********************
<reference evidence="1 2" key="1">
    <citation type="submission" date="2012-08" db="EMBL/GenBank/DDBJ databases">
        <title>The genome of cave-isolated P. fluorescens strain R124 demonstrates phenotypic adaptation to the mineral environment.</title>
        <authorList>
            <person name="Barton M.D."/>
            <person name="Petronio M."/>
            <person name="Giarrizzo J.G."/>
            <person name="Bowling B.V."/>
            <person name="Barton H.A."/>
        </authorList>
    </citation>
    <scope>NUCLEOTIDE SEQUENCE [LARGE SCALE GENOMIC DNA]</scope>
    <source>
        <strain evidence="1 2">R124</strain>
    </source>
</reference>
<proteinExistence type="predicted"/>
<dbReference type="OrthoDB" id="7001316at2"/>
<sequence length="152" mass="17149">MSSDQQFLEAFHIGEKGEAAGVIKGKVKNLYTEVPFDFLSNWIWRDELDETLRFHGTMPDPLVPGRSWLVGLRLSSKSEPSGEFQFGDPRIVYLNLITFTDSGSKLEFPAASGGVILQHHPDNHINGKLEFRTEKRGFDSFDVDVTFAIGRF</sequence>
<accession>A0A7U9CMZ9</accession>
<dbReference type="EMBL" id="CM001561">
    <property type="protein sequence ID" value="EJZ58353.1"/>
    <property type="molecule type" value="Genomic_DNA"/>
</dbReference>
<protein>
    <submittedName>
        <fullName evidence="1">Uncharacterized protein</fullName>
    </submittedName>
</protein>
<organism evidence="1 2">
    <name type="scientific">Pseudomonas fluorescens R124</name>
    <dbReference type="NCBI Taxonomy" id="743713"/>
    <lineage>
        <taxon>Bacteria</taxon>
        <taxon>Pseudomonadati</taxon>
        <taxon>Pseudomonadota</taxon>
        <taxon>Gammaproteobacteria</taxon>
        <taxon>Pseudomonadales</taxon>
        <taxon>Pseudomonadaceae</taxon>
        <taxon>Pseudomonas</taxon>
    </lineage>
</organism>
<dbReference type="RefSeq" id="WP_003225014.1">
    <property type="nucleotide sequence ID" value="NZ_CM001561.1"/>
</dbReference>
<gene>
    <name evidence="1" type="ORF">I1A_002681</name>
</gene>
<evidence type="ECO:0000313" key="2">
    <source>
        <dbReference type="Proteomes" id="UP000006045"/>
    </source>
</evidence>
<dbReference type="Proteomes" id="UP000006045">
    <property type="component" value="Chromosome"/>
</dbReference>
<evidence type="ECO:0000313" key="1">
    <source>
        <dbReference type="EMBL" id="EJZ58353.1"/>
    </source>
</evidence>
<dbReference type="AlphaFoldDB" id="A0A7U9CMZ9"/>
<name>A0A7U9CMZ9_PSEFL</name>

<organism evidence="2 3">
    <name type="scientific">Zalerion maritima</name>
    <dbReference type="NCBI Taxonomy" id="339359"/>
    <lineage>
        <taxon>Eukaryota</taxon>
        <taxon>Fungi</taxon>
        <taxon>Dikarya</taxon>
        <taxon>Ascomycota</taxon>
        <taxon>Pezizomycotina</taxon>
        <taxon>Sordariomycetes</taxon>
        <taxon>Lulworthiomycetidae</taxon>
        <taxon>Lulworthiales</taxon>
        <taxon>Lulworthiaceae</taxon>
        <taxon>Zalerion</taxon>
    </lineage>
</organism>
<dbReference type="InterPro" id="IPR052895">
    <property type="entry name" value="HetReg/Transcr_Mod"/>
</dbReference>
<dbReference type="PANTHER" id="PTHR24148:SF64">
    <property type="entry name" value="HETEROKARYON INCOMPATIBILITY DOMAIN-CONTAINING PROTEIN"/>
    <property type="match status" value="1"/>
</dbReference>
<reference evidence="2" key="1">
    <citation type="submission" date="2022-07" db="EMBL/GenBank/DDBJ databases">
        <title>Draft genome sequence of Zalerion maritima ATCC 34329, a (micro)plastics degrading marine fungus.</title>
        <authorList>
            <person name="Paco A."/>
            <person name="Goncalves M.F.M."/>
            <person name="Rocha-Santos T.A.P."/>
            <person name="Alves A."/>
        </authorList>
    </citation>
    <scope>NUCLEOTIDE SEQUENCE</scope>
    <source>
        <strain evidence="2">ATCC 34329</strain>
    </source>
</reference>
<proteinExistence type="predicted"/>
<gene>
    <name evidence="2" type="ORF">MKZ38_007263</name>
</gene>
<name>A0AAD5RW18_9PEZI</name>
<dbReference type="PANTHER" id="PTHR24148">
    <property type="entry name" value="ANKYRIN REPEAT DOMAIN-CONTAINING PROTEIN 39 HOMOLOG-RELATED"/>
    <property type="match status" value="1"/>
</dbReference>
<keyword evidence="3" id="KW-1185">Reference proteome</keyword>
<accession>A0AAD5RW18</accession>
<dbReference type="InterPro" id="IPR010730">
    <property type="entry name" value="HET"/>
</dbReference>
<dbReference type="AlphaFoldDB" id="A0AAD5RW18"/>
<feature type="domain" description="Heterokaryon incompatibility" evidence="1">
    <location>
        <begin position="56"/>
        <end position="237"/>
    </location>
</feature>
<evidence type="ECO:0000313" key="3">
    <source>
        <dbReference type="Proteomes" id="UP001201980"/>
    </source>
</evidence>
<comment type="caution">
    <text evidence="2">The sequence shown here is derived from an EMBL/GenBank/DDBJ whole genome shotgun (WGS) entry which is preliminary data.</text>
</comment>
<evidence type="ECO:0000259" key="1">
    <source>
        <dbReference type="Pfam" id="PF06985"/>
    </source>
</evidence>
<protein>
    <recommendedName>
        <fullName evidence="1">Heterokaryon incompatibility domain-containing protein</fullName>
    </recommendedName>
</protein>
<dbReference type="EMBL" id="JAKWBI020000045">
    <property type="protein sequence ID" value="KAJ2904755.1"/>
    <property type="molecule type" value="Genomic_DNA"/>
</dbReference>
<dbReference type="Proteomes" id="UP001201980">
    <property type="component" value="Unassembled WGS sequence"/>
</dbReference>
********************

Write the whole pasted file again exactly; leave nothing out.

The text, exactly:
<reference evidence="1 2" key="1">
    <citation type="submission" date="2012-08" db="EMBL/GenBank/DDBJ databases">
        <title>The genome of cave-isolated P. fluorescens strain R124 demonstrates phenotypic adaptation to the mineral environment.</title>
        <authorList>
            <person name="Barton M.D."/>
            <person name="Petronio M."/>
            <person name="Giarrizzo J.G."/>
            <person name="Bowling B.V."/>
            <person name="Barton H.A."/>
        </authorList>
    </citation>
    <scope>NUCLEOTIDE SEQUENCE [LARGE SCALE GENOMIC DNA]</scope>
    <source>
        <strain evidence="1 2">R124</strain>
    </source>
</reference>
<proteinExistence type="predicted"/>
<dbReference type="OrthoDB" id="7001316at2"/>
<sequence length="152" mass="17149">MSSDQQFLEAFHIGEKGEAAGVIKGKVKNLYTEVPFDFLSNWIWRDELDETLRFHGTMPDPLVPGRSWLVGLRLSSKSEPSGEFQFGDPRIVYLNLITFTDSGSKLEFPAASGGVILQHHPDNHINGKLEFRTEKRGFDSFDVDVTFAIGRF</sequence>
<accession>A0A7U9CMZ9</accession>
<dbReference type="EMBL" id="CM001561">
    <property type="protein sequence ID" value="EJZ58353.1"/>
    <property type="molecule type" value="Genomic_DNA"/>
</dbReference>
<protein>
    <submittedName>
        <fullName evidence="1">Uncharacterized protein</fullName>
    </submittedName>
</protein>
<organism evidence="1 2">
    <name type="scientific">Pseudomonas fluorescens R124</name>
    <dbReference type="NCBI Taxonomy" id="743713"/>
    <lineage>
        <taxon>Bacteria</taxon>
        <taxon>Pseudomonadati</taxon>
        <taxon>Pseudomonadota</taxon>
        <taxon>Gammaproteobacteria</taxon>
        <taxon>Pseudomonadales</taxon>
        <taxon>Pseudomonadaceae</taxon>
        <taxon>Pseudomonas</taxon>
    </lineage>
</organism>
<dbReference type="RefSeq" id="WP_003225014.1">
    <property type="nucleotide sequence ID" value="NZ_CM001561.1"/>
</dbReference>
<gene>
    <name evidence="1" type="ORF">I1A_002681</name>
</gene>
<evidence type="ECO:0000313" key="2">
    <source>
        <dbReference type="Proteomes" id="UP000006045"/>
    </source>
</evidence>
<dbReference type="Proteomes" id="UP000006045">
    <property type="component" value="Chromosome"/>
</dbReference>
<evidence type="ECO:0000313" key="1">
    <source>
        <dbReference type="EMBL" id="EJZ58353.1"/>
    </source>
</evidence>
<dbReference type="AlphaFoldDB" id="A0A7U9CMZ9"/>
<name>A0A7U9CMZ9_PSEFL</name>

<organism evidence="2 3">
    <name type="scientific">Zalerion maritima</name>
    <dbReference type="NCBI Taxonomy" id="339359"/>
    <lineage>
        <taxon>Eukaryota</taxon>
        <taxon>Fungi</taxon>
        <taxon>Dikarya</taxon>
        <taxon>Ascomycota</taxon>
        <taxon>Pezizomycotina</taxon>
        <taxon>Sordariomycetes</taxon>
        <taxon>Lulworthiomycetidae</taxon>
        <taxon>Lulworthiales</taxon>
        <taxon>Lulworthiaceae</taxon>
        <taxon>Zalerion</taxon>
    </lineage>
</organism>
<dbReference type="InterPro" id="IPR052895">
    <property type="entry name" value="HetReg/Transcr_Mod"/>
</dbReference>
<dbReference type="PANTHER" id="PTHR24148:SF64">
    <property type="entry name" value="HETEROKARYON INCOMPATIBILITY DOMAIN-CONTAINING PROTEIN"/>
    <property type="match status" value="1"/>
</dbReference>
<reference evidence="2" key="1">
    <citation type="submission" date="2022-07" db="EMBL/GenBank/DDBJ databases">
        <title>Draft genome sequence of Zalerion maritima ATCC 34329, a (micro)plastics degrading marine fungus.</title>
        <authorList>
            <person name="Paco A."/>
            <person name="Goncalves M.F.M."/>
            <person name="Rocha-Santos T.A.P."/>
            <person name="Alves A."/>
        </authorList>
    </citation>
    <scope>NUCLEOTIDE SEQUENCE</scope>
    <source>
        <strain evidence="2">ATCC 34329</strain>
    </source>
</reference>
<proteinExistence type="predicted"/>
<gene>
    <name evidence="2" type="ORF">MKZ38_007263</name>
</gene>
<name>A0AAD5RW18_9PEZI</name>
<dbReference type="PANTHER" id="PTHR24148">
    <property type="entry name" value="ANKYRIN REPEAT DOMAIN-CONTAINING PROTEIN 39 HOMOLOG-RELATED"/>
    <property type="match status" value="1"/>
</dbReference>
<keyword evidence="3" id="KW-1185">Reference proteome</keyword>
<accession>A0AAD5RW18</accession>
<dbReference type="InterPro" id="IPR010730">
    <property type="entry name" value="HET"/>
</dbReference>
<dbReference type="AlphaFoldDB" id="A0AAD5RW18"/>
<feature type="domain" description="Heterokaryon incompatibility" evidence="1">
    <location>
        <begin position="56"/>
        <end position="237"/>
    </location>
</feature>
<evidence type="ECO:0000313" key="3">
    <source>
        <dbReference type="Proteomes" id="UP001201980"/>
    </source>
</evidence>
<comment type="caution">
    <text evidence="2">The sequence shown here is derived from an EMBL/GenBank/DDBJ whole genome shotgun (WGS) entry which is preliminary data.</text>
</comment>
<evidence type="ECO:0000259" key="1">
    <source>
        <dbReference type="Pfam" id="PF06985"/>
    </source>
</evidence>
<protein>
    <recommendedName>
        <fullName evidence="1">Heterokaryon incompatibility domain-containing protein</fullName>
    </recommendedName>
</protein>
<dbReference type="EMBL" id="JAKWBI020000045">
    <property type="protein sequence ID" value="KAJ2904755.1"/>
    <property type="molecule type" value="Genomic_DNA"/>
</dbReference>
<dbReference type="Proteomes" id="UP001201980">
    <property type="component" value="Unassembled WGS sequence"/>
</dbReference>